Improving relationships- from ‘analysis’ to ‘acceptance’
“Relationships are like crystals. You don’t realize how much you value it until it breaks.”
One of the most intriguing phenomenons of this world has been the relationship dynamics. Parents struggle with their rebellious children; lovers find the warmth of their togetherness changing to heated and stressful exchanges, and leaders wish their followers accept them wholeheartedly and not whine and send negative vibes of discontentment.
Observing and hearing Radhanath Swami over the last decade has convinced me about the need to internalize few principles that will help build and preserve relationships.
Don’t try to prove your point
On every small and irrelevant altercation or differences, the ego screams to declare your rightness in all that you think, feel and do. Often we try to prove our point through persistent argument, and if that fails, we resort to whimsical behaviour, sarcasm or outright skirmishes. These small unaddressed bruises eventually suck the juice out of the relationships; the other person feels ‘unloved’ and begins to distance from you.
As a leader if relationships matter to you then let go the propensity of the mind to be ‘right’. Life has more to it than being ‘right’. Radhanath Swami often says that you may be right but if the result is ‘wrong’, then your ‘right’ is ‘wrong’. I once read an interesting passage on relationships, “Relationships-of all kinds-are like sand held in your hand. Held loosely, with an open hand, the sand remains where it is. The minute you close your hand and squeeze tightly to hold on, the sand trickles through your fingers. You may hold onto some of it, but most will be spilled. A relationship is like that. Held loosely, with respect and freedom for the other person, it is likely to remain intact. But hold too tightly, too possessively, and the relationship slips away and is lost.”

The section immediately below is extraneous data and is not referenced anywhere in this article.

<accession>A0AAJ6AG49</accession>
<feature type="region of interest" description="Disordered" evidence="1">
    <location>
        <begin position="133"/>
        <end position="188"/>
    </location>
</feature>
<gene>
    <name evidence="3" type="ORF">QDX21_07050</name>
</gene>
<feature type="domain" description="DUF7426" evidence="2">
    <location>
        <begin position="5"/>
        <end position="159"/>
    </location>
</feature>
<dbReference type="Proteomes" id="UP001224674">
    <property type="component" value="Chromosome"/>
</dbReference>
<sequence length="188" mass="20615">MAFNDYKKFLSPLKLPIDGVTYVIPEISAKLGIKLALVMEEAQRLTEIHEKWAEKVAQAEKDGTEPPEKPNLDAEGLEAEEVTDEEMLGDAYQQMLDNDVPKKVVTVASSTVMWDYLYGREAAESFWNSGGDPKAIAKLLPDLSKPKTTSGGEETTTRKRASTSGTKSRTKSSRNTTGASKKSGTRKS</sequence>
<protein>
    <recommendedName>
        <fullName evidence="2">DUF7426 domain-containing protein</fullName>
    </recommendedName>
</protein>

Shrug it off- overlook differences and idiosyncrasies
I was particularly irritated by one member of our ashram for his constant bombastic talks and ‘holier than thou’ attitude. I knew deep within that he was a nice person and meant well. However his external mannerisms clouded my intelligence and I couldn’t stand him, often avoiding him and harbouring negative feelings about him. It all changed when I got a feedback from another person about myself; I learnt that many in the ashram were piqued by what they perceived as my habit of ‘flattery’ and sycophancy of others. I was told my appreciation of others was hollow and put off many in the ashram. I was shocked because for so long I had been thinking I am a wonderful person who always likes to encourage and appreciate others. I was humbled and realized our idiosyncrasies may not have many takers.
Just as other people’s natures can be often irritating to us, we should know we too cause pain and agony to others. At such times to accept others on their intent and the inherent ‘goodness’ of their character helps us enjoy the relationship.
From ‘Analysis’ to ‘Acceptance’
There is only one person like you in this whole of creation, and that’s you! Each one of us is unique; also we are ‘existentially alone’ in this world. This means however hard you try there are always limitations to your ability to understand others completely, and others too can’t figure you out wholly. Your deepest, heartfelt emotions can’t be truly understood by the other. Desperate attempts to convince your friends, family or team members about how you deeply feel about something or somebody are ultimately futile. Instead of wanting others to agree with you for everything, you could instead ‘accept’ them for what they are. This would help us make bridges to the other person who’s an ‘island’ of his own.
However, if we cling to the idea ‘I need to completely figure you out’, we’d eventually land up getting frustrated. When we fail to truly understand and be understood by others, instead of building bridges we build stone walls and prevent positive, life enriching experiences with the other person. Instead if we learn to accept people for what they are, we’d be happy knowing that each one of us is unique and special; the self imposed burden of fitting others into our paradigms would be gone and instead we’d enjoy life and the uniqueness it offers as seen through the vision and experiences of others.
Leo Buscaglia, a tireless advocate of Love, also popularly known as ‘Dr. Love’ was a prolific motivational speaker, and he often said, “A loving relationship is one in which the loved one is free to be himself — to laugh with me, but never at me; to cry with me, but never because of me; to love life, to love himself, to love being loved. Such a relationship is based upon freedom and can never grow in a jealous heart.”